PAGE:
Starring Neil Patrick Harris in the leading role, Uncoupled tells the story of a gay man who tries navigating the dating scene after he his 17-year-long relationship ends abruptly. Despite getting featured in Netflix’s Top 10, the series joined other queer TV shows in the long list of canceled shows. Thankfully, the show got picked up by Showtime for a second season (via Forbes).
An adult-animated comedy series about a group of undervalued queer super-spies? Watching Q-Force, you get middle-aged women as cool spies, a super-competent bisexual woman, a happily married lesbian, and trans woman as a super-hacker. Starring Sean Hayes, Matt Rogers, Wanda Sykes, and others, Q-Force was one-of-a-kind that held more depth than its trailer initially illustrated.
7 The Bastard Son & The Devil Himself
Based on Sally Green’s YA Half Bad novels, The Bastard Son & The Devil Himself is a British fantasy series about Nathan Byrne, who discovers his true identity as the son of a powerful witch Magnus. Despite being a magically brutal and queer adventure and having a complex slow burn poly relationship that grows naturally over time and is never over-sexualized, the series was canceled after one season, only after two months of its premiere.
6 Fate: The Winx Saga
Based on the animated series Winx Club, Fate: The Winx Saga is a teen drama TV series about a fairy with fire powers, who enrolls at a magical boarding school and meets her new fairy friends. The show was watched by 57 million subscribers in the first 28 days of its release, and even that wasn’t enough to get a third season renewal. It appears as if Netflix doesn’t care about growing dedicated fandoms and will only greenlight series that are watched by a half-billion viewers in its first month.
5 Dead End: Paranormal Park
Based on the graphic novel series DeadEndia, Dead End: Paranormal Park is an animated fantasy horror comedy following newest employees at a Dollywood-esque park. It shows a found-family consisted of a gay Jewish trans lad, an autistic lass with anxiety , a possessed talking pug, and a thousand-year-old demon. The series reached its own dead end after two seasons.
Following group of European emigrants traveling from Southampton to start new lives in New York, 1899 is a multilingual series that got officially canceled after one season only. Seeing the concept of multiple languages being spoken without understanding each other, yet trying, was something new and unique that we haven’t seen as much. Of course, watching a queer Netflix show is like reading your favorite book and getting it yanked from your hands during the best part.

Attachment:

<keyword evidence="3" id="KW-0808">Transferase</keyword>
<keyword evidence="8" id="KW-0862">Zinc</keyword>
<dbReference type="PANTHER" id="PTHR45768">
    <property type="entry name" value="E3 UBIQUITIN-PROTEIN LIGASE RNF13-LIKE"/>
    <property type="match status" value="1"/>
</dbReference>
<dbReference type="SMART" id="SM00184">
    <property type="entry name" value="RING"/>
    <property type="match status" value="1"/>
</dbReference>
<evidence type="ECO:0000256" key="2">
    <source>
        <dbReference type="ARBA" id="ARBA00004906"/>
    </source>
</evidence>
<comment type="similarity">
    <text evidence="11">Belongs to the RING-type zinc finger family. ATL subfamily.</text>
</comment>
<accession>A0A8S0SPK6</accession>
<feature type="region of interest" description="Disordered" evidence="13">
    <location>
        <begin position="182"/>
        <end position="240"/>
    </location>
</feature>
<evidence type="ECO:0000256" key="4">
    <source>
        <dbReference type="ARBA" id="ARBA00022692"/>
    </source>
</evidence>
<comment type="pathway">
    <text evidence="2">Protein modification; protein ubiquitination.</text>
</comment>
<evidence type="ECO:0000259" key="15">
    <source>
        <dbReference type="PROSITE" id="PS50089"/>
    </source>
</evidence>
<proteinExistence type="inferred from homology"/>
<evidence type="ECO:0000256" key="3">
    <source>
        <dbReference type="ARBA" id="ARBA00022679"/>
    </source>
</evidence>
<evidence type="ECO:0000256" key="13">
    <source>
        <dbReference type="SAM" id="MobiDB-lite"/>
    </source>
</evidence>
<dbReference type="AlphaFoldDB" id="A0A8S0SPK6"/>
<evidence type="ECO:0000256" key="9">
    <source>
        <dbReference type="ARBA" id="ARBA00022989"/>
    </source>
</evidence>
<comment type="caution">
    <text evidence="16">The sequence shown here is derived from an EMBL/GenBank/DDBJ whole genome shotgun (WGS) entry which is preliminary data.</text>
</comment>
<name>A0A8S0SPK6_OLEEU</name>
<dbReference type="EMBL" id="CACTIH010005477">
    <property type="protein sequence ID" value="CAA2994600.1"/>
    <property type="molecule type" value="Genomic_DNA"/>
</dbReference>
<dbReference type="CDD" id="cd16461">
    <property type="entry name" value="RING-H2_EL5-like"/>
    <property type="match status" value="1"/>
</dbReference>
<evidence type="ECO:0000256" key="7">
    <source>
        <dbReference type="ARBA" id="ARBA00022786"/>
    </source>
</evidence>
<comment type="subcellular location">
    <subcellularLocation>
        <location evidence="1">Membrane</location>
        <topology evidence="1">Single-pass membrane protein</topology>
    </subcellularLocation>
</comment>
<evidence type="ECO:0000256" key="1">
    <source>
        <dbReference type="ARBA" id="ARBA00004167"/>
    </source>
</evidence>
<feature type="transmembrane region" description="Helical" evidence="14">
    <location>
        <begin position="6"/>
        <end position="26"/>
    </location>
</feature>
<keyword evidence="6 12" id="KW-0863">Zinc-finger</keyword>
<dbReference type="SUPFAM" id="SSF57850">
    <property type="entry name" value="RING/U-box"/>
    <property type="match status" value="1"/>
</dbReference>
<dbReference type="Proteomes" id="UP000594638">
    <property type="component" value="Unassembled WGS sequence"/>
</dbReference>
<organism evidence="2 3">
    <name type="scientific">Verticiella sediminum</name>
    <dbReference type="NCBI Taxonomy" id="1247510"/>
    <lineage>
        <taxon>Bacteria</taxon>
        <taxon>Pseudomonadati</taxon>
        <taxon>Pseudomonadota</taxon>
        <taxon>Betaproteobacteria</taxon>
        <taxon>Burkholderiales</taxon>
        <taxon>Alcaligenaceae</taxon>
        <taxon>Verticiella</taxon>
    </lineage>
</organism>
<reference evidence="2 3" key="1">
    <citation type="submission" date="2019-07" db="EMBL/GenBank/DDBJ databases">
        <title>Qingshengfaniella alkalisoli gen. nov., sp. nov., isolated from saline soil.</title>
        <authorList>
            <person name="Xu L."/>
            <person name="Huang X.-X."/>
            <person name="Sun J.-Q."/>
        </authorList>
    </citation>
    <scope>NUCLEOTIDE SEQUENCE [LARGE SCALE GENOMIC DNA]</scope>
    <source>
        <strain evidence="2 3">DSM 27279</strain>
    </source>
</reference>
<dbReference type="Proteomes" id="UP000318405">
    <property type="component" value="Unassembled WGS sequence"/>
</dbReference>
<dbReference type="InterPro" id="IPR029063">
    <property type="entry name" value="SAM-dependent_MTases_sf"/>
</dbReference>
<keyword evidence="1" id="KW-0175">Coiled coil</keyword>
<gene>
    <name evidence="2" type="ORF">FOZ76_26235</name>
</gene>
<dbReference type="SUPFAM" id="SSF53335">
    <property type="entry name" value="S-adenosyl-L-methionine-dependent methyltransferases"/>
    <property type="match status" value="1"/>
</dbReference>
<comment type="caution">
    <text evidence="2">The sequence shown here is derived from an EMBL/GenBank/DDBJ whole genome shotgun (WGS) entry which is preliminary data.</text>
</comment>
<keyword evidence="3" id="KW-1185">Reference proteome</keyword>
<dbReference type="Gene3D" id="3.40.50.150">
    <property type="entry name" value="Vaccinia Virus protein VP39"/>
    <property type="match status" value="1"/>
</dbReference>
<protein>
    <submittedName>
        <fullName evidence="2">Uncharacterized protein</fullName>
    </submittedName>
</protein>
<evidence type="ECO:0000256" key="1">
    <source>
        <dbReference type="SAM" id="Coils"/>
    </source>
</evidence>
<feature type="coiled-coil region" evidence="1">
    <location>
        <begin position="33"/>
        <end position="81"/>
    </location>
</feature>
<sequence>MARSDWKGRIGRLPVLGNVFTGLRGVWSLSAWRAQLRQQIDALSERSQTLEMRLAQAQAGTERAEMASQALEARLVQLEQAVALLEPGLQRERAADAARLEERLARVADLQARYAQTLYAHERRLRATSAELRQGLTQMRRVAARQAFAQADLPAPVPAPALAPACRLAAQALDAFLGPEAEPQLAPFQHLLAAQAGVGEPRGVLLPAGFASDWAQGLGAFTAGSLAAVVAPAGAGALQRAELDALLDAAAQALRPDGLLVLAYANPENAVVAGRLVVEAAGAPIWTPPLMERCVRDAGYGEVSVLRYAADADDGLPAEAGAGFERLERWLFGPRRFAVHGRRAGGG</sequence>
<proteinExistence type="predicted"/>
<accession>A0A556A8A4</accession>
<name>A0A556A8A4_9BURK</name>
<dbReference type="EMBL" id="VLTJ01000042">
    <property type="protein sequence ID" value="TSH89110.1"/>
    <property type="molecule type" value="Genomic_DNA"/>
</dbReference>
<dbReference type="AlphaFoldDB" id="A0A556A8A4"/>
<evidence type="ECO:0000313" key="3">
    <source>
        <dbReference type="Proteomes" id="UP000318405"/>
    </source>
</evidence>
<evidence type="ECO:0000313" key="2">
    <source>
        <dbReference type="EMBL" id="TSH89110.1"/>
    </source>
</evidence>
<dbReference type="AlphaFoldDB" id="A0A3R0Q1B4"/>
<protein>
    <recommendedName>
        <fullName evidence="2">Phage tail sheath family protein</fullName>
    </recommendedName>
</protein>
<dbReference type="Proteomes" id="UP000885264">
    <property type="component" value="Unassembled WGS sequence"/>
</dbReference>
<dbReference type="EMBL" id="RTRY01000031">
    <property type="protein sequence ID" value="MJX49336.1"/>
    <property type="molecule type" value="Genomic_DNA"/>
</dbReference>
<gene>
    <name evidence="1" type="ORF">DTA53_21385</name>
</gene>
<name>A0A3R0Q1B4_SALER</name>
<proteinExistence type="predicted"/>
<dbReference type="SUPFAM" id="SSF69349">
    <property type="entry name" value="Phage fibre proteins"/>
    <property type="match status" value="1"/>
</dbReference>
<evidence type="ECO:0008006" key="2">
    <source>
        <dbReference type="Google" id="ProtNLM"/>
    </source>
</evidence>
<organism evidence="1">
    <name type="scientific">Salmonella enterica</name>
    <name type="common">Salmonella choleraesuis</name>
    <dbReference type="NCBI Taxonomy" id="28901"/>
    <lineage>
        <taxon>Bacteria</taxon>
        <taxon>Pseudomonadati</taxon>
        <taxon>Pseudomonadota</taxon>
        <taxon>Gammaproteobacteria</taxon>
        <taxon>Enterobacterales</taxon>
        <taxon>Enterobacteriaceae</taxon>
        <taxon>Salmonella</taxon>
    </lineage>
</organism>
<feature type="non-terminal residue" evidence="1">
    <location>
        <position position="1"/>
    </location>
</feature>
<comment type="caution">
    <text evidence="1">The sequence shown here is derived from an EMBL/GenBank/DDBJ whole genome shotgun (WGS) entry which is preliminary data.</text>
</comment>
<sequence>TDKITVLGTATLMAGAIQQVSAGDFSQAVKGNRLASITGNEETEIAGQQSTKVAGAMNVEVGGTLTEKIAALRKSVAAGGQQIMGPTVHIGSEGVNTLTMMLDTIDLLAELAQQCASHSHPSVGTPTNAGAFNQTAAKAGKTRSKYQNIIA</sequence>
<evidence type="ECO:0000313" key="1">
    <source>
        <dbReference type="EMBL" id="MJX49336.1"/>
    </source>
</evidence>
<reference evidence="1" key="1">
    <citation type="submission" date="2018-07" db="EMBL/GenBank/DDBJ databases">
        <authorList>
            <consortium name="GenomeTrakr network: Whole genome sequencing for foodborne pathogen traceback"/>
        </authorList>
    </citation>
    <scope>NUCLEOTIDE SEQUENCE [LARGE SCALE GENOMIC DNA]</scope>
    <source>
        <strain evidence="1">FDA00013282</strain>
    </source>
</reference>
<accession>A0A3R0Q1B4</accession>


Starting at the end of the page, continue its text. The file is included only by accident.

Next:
3 I’m Not Okay With This
I’m Not Okay With This reunited the IT stars in a coming-of-age Black comedy about a bisexual girl who realizes she has telekinetic powers. Due to apparent COVID-19-related reasons, the show got canceled after one season. Bland heterosexual shows with cliché storylines get renewed million times, but original LGBTQ+ series has to suffer through the “bury your gays” concept, even though it shouldn’t have place in our 21st Century society anymore.
2 First Kill
Another TV show’s cancelation that spiked a huge fan campaign and protests is the supernatural teen series First Kill. Described as an update of Twilight for current times and a spiritual successor of The Vampire Diaries, the show depicts a vampire and a vampire hunter as they fall in love. Per usual, the series was canceled after its first season. Showrunner Victoria Schwab blamed poor marketing as the reason for its cancelation.
Perhaps the biggest heartbreak that Netflix’s ever caused, and can definitely be described as the start of the “bury your gays” trend, was the sudden cancelation of the science-fiction excellence that was Sense8. The series follows eight people from across the world who are mentally and emotionally linked. It explores issues of gender, sexuality, racism, politics and others. Netflix left the series with a cliffhanger and only after fans’ outrage, petitions and protests did the streamer greenlight closure in the form of one two-hour-long episode.